Yearly Archives: 2012


Double fine pencils 5

The Castell 9000 in action (Image © 2 Player Productions)

Even if you are not interested in video and computer games you might have heard about Double Fine Adventure, a game that raised more than $3 million on Kickstarter this February – an amount of money unheard of in crowd funding until the Pebble watch came along.

Scott Campbell using a Castell 9000 (Image © 2 Player Productions)

One of the artists working on the artwork for the new game is Scott Campbell.

Scott Campbell using a Castell 9000 again (Image © 2 Player Productions)

In the Double Fine Adventure documentary by 2 Player Productions he can be seen using a Faber-Castell Castell 9000 for his sketches.

Scott Campbell still using a Castell 9000 (Image © 2 Player Productions)

 


The images in this blog post have been taken from Episode 4: “Walking Around in Our Drawings” of the Double Fine Adventure documentary by 2 Player Productions. I believe that the use of the images shown in this blog post falls under “fair dealing” as described by the UK Copyright service.


Sharpening a Wopex 11

You might have already noticed that the Wopex is one of my favourite pencils. It is the pencil I use most often when writing on paper where ghosting/graphite transfer might be a problem. There is however one problem that makes using a Wopex an experience less exciting than it could be: sharpening this pencil.

Wopex, presharpened

Desktop sharpeners are not good at sharpening pencils with such a hard casing. They won’t stop automatically, too, which means that you might shorten the pencil too much when using a desktop sharpener and you’ll got a less than exciting finish where the blade cylinder stopped.

Wopex, prism sharpener sharpened

Click to enlarge

A normal prism sharpener does a better job when it comes to sharpening a Wopex, but the lead tends to look rather porous after sharpening and the fine point created will break much easier on a Wopex than on a pencil with a traditional lead.The special Wopex sharpeners don’t seem to do a better job than any other prism sharpeners. At least they don’t do for me, maybe I don’t use them the way they should be used. One example is shown here, but the point doesn’t always look that bad. A better looking point, made using a prism sharpener, has been shown in a previous blog post.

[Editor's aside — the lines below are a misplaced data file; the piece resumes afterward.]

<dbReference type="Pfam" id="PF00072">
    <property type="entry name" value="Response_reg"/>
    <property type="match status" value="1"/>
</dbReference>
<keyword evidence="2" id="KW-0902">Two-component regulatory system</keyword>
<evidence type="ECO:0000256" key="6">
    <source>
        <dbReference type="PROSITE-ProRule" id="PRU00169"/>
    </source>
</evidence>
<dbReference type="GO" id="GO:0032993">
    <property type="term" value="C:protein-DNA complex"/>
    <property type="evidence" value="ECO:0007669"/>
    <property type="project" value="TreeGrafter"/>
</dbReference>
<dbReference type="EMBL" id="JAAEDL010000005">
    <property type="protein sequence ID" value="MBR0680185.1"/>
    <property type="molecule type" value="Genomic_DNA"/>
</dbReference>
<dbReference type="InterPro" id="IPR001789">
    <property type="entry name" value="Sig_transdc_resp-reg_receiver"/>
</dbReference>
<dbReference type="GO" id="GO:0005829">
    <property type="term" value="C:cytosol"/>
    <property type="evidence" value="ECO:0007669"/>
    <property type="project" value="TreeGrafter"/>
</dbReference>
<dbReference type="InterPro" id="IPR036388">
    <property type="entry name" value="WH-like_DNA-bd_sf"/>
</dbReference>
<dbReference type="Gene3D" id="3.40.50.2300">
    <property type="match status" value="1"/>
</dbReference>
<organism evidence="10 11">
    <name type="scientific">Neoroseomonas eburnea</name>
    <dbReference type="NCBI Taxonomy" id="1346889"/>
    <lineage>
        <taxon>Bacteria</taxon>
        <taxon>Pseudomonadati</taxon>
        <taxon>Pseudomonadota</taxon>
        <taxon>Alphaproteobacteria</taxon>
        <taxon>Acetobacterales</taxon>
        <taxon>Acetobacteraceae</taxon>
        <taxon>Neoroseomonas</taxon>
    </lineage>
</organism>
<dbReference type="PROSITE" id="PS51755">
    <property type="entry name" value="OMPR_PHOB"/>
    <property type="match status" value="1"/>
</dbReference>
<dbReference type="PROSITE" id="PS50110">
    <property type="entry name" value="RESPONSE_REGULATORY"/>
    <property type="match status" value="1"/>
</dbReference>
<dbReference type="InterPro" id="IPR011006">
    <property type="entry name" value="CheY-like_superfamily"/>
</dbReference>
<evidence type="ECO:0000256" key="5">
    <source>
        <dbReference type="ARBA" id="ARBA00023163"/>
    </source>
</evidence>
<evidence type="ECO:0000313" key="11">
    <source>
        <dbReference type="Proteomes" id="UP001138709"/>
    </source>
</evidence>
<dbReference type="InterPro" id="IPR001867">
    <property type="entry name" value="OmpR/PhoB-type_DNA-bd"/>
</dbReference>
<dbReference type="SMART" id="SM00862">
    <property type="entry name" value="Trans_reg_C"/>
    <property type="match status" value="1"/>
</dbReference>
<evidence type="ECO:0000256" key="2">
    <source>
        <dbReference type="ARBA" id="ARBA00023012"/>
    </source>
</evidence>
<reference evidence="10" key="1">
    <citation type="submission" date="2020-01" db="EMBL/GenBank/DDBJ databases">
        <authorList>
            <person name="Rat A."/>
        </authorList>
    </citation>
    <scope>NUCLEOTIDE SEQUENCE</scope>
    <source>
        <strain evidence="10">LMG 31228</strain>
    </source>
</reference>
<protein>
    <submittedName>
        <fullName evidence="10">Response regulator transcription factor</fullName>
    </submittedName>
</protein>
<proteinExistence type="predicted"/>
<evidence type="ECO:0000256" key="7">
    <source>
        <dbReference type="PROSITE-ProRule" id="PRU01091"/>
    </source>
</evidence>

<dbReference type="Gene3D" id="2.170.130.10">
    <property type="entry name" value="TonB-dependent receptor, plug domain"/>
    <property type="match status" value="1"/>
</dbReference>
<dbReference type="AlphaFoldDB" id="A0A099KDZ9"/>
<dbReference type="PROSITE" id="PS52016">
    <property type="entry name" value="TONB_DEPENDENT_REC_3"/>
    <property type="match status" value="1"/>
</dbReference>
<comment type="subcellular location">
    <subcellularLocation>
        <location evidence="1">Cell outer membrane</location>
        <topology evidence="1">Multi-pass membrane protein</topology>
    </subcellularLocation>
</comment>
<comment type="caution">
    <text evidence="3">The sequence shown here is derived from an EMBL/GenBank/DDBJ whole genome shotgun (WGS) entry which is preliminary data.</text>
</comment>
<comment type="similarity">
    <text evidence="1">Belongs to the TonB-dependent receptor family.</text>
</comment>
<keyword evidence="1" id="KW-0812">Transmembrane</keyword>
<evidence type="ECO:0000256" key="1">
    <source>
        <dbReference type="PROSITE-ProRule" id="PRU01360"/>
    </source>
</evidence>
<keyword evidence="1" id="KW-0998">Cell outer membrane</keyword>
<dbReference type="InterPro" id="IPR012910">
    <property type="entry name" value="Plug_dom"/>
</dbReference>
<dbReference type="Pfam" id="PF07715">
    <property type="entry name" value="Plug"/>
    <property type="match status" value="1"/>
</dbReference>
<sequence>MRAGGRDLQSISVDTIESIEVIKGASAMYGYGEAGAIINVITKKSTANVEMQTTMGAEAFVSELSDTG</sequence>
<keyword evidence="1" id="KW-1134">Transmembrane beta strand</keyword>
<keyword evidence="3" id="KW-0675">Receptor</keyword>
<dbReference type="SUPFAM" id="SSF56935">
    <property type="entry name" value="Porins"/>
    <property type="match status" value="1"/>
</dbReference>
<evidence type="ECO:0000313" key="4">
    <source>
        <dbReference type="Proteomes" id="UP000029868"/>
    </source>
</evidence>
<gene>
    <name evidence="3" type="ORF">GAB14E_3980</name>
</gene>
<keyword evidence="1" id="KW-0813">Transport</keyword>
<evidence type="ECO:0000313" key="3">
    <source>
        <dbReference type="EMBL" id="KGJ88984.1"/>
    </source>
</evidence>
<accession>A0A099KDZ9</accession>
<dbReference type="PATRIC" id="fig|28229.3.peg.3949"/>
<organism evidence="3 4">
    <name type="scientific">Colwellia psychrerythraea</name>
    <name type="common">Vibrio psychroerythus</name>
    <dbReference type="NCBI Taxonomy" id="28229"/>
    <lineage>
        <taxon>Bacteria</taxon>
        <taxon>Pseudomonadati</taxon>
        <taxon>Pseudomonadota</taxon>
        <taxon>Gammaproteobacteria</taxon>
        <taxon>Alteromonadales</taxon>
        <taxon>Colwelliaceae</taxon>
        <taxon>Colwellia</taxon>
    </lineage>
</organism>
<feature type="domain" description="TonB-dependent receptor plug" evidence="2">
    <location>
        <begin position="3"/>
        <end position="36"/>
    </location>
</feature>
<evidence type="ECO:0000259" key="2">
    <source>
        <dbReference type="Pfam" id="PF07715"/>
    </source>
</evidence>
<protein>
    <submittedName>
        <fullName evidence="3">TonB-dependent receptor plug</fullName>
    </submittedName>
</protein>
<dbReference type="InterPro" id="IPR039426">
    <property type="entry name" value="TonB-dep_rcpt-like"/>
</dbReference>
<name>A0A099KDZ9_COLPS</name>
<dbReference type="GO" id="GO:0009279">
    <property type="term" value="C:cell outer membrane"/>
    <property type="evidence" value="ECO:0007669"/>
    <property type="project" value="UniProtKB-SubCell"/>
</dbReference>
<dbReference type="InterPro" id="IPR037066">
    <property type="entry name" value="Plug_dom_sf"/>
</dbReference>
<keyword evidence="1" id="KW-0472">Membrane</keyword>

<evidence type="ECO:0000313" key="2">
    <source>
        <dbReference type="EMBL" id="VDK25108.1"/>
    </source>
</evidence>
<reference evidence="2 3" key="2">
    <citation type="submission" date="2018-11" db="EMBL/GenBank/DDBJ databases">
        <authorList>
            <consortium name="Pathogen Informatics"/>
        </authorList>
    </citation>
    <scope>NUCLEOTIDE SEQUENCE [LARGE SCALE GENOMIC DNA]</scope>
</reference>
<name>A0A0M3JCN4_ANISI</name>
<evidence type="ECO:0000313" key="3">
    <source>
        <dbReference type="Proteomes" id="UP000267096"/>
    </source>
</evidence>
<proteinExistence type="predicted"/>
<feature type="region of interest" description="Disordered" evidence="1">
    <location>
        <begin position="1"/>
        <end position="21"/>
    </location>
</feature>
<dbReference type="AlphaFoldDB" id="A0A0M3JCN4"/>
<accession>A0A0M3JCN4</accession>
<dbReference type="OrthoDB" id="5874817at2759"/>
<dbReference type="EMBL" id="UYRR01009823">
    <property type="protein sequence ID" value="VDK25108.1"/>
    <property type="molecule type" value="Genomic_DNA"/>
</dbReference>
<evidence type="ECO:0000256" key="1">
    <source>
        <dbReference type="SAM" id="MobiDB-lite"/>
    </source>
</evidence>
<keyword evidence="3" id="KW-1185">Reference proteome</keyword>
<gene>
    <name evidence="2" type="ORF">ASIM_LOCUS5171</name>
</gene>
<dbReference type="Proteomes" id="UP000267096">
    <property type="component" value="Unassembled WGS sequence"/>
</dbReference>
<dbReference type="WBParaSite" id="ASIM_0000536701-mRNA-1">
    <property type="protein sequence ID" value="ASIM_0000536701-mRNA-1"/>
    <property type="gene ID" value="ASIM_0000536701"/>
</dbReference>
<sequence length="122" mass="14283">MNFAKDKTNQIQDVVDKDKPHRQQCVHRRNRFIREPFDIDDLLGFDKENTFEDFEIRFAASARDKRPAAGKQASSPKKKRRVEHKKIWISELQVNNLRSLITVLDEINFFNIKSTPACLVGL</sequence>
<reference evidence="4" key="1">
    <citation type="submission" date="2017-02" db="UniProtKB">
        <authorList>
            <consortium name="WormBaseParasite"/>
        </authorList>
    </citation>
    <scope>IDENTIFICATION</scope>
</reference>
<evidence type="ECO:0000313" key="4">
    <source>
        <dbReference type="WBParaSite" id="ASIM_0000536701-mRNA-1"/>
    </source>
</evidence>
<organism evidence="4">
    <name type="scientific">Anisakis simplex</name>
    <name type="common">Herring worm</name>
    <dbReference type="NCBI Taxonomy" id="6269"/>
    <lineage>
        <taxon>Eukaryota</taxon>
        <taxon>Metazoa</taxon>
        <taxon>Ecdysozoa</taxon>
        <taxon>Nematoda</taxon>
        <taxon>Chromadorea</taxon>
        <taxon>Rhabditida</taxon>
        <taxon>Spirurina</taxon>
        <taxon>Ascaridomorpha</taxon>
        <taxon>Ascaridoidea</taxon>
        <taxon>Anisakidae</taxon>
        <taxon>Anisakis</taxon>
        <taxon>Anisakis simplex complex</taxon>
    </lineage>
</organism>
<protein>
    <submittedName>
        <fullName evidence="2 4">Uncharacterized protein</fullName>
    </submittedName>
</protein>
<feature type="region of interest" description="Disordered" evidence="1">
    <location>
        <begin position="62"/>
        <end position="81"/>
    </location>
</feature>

Wopex, knife sharpened

The presharpened Wopexes1 are looking and performing best. They are sharpened on an abrasive surface, something that is not necessarily practical for home use because of the time and dust involved. Searching for an alternative, better than a normal prism sharpener, I thought of using a knife to achieve a point similar to the one of presharpened Wopexes.

Unlike most other sharpening techniques, in which blades engage the pencil’s wood (and later, graphite) at an angle more or less parallel to the shaft, the pocketknife’s blade is applied perpendicular to the pencil’s shaft.” (Rees 2012, p.46)2

There is a special pencil knife for sharpening and erasing, but I used a normal knife. In this case one with a high carbon steel blade, but stainless steel blades work just as well. The results are good, better than what I get from a prism sharpener, including the Wopex sharpener, but are slightly worse when compared to a presharpened Wopex.

 


I would like to thank

  1. Wopeges, Wopeces? or whatever the plural may be []
  2. Rees, D., 2012. How to sharpen pencils. Brooklyn, New York: Melville House. []

350 years pencil making craft 1

Right hand side: Dr. Konstantin Czeschka (Image © Bayerischer Rundfunk)

To celebrate 350 years of Bleiweißsteftmacherhandwerk1 the Franconian and Bavarian regional news reported live from Staedtler’s factory on 25 September 2012. The reports were only a few minutes long.

Leads (Image © Bayerischer Rundfunk)

Dr. Konstantin Czeschka, Chief Technology & Production Officer, and Axel Marx, Managing Director, talked about the history of the pencil and included these interesting details:

 

  • The graphite used for pencil leads is ground to particles whose size is in the range of a micrometer, one millionth of a metre.
  • In 1900 there where 23 companies manufacturing pencils in Nuremberg. They employed 10,000 employees.
  • One machine, shown on TV, can produce 1000 leads per minute.
  • The pencil leads are heated to 1000°C
  • The leads seem to be made in Nuremberg, but the pencils seem to be assembled in their factory in Neumarkt.
    I thought Staedtler’s mechanical pencils are made there, but didn’t expect their pencils to be made there, too. I mentioned Neumarkt in a previous blog post when I wrote about the ONLINE All Wood Marone. ONLINE is based in Neumarkt, too, as is e+m Holzprodukte.
  • Producing a pencil is a fairly automated process. You only need about 1-2 seconds of human labour time. 100 years ago about one minute was needed, 200 years ago it was about an hour.
  • The price of graphite is expected to rise. One of the reasons is that it is needed for manufacturing batteries for electric cars.

The Noris being painted (Image © Bayerischer Rundfunk)


You can find reviews of products from e+m Holzprodukte at Lexikaliker and Lung Sketching Scrolls.

The images in this blog post have been taken from Frankenschau and Abendschau. I believe that the use of the images shown in this blog post falls under “fair dealing” as described by the UK Copyright service.

 

  1. the craft of making pencils – Bleiweißsteft is what the Bleistift (German for pencil) was called during the 17th century []